NEW YORK A federal appeals court yesterday struck down an effort by the Federal Communications Commission to make sweeping changes in media-ownership rules, handing a victory to public-interest groups and consumer advocates who argued the changes would limit diverse sources of news.
The ruling by a three-judge panel of the 3rd U.S. Circuit Court of Appeals in Philadelphia threw out rules that would have allowed companies to own more television and radio stations in a single market. The court also left intact an order it made in September blocking the rules, announced in June 2003, from taking effect.
However, the court also found the FCC was within its rights to repeal a blanket prohibition on companies owning both a newspaper and a television station in the same city. Several media companies have lobbied for the ban to be lifted.
In their 2-1 decision in Prometheus Radio v. FCC, the judges wrote that the FCC "has not sufficiently justified its particular chosen numerical limits for local television ownership, local radio ownership, or cross-ownership of media within local markets."
The rule changes have been the subject of much debate. The FCC said the old rules had become outdated, while the public-interest groups challenging the proposed rules said they would permit too much consolidation of media ownership.
"This is a big, big win for diversity," said Andrew Jay Schwartzman, chief executive officer of the Media Access Project, a Washington, D.C.-based public-interest law firm that led the lawsuit. "The court recognized that debate and democratic values are more important than letting big media corporations grow bigger."
FCC Chairman Michael Powell criticized the ruling, saying in a statement it was "deeply troubling and hampers the flexibility of the agency to protect the American public."
Powell noted the court's Chief Judge Anthony Scirica dissented from the ruling, saying the court "has substituted its own policy judgment for that of the FCC and upset the ongoing review of broadcast media regulation mandated by Congress."
But consumer advocates and other opponents of the FCC's efforts to deregulate media ownership were quick to hail the decision.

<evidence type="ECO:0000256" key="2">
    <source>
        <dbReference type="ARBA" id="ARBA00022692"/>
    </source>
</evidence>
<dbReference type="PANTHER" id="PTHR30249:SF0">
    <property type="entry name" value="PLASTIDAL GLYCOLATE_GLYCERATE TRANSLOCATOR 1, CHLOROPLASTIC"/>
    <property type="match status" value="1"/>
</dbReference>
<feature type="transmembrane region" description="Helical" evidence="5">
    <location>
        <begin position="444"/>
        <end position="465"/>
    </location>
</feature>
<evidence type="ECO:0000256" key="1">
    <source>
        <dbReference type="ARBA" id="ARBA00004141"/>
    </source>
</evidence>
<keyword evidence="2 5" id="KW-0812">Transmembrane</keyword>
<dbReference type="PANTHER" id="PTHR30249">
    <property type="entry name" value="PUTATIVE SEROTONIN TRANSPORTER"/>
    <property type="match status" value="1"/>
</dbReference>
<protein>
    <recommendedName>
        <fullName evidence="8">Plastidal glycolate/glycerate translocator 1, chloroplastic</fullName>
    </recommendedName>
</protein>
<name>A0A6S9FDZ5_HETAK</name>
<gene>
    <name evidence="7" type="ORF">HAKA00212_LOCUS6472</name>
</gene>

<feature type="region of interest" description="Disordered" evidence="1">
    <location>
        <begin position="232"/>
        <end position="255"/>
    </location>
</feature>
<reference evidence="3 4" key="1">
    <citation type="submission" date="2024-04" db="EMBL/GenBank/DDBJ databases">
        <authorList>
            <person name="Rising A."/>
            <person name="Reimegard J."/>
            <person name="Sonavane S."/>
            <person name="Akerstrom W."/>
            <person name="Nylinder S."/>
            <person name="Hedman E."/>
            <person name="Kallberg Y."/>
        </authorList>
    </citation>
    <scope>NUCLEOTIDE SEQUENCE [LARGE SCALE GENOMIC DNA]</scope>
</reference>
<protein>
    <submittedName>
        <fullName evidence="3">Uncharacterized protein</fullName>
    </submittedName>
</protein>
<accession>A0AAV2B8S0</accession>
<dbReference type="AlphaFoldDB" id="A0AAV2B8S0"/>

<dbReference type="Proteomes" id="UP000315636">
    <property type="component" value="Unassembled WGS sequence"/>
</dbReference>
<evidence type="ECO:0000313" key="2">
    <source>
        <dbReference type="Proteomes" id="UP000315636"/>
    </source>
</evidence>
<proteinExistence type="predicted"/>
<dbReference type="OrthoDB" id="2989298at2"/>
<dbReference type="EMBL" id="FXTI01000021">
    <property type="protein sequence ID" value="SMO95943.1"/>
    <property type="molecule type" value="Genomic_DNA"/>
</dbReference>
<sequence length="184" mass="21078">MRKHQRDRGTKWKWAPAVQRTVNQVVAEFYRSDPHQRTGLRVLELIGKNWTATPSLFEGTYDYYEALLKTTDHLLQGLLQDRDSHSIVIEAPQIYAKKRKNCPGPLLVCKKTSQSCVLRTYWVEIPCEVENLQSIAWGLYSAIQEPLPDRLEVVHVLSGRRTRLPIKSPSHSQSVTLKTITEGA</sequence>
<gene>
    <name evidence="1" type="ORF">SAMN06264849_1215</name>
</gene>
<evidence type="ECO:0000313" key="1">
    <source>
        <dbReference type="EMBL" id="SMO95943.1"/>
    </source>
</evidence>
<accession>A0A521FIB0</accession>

Gene Kimmelman, senior public policy director for Consumers Union, one of the plaintiffs, called the ruling "a complete repudiation of rules that would allow one or two media giants to dominate the most important sources of local news and information in almost every community in America."
FCC Commissioner Michael J. Copps saw the decision as vindication of his vote against the rules.
"The commission has a second chance to do the right thing," he said. "This time we must include the American people in the process instead of shutting them out."
The cross-ownership issue had been closely watched by newspaper publishers that also own TV stations, such as Tribune Co. and Media General Inc. Both companies are pursuing strategies of owning clusters of newspapers and TV in the same market.
John Sturm, CEO of the Newspaper Association of America, said the group was pleased the court left in place the FCC's decision to repeal the across-the-board ban on cross-ownership. He said the industry would continue to press its case for making such combinations possible.
Earlier this week, the Senate approved a provision sponsored by Democrat Byron Dorgan of North Dakota and Maine Republican Olympia Snowe to repeal the ownership rules. Dorgan's communications director Barry Piatt said the rules "were enacted with barely any effort by the FCC to see what the public thought about them."
The court's ruling does not affect national limits on broadcast ownership. Last year, the FCC raised the limits on the size of the national audience that can be reached by a single owner of TV stations from 35% to 45%, but Congress later passed a law that put in place 39% cap.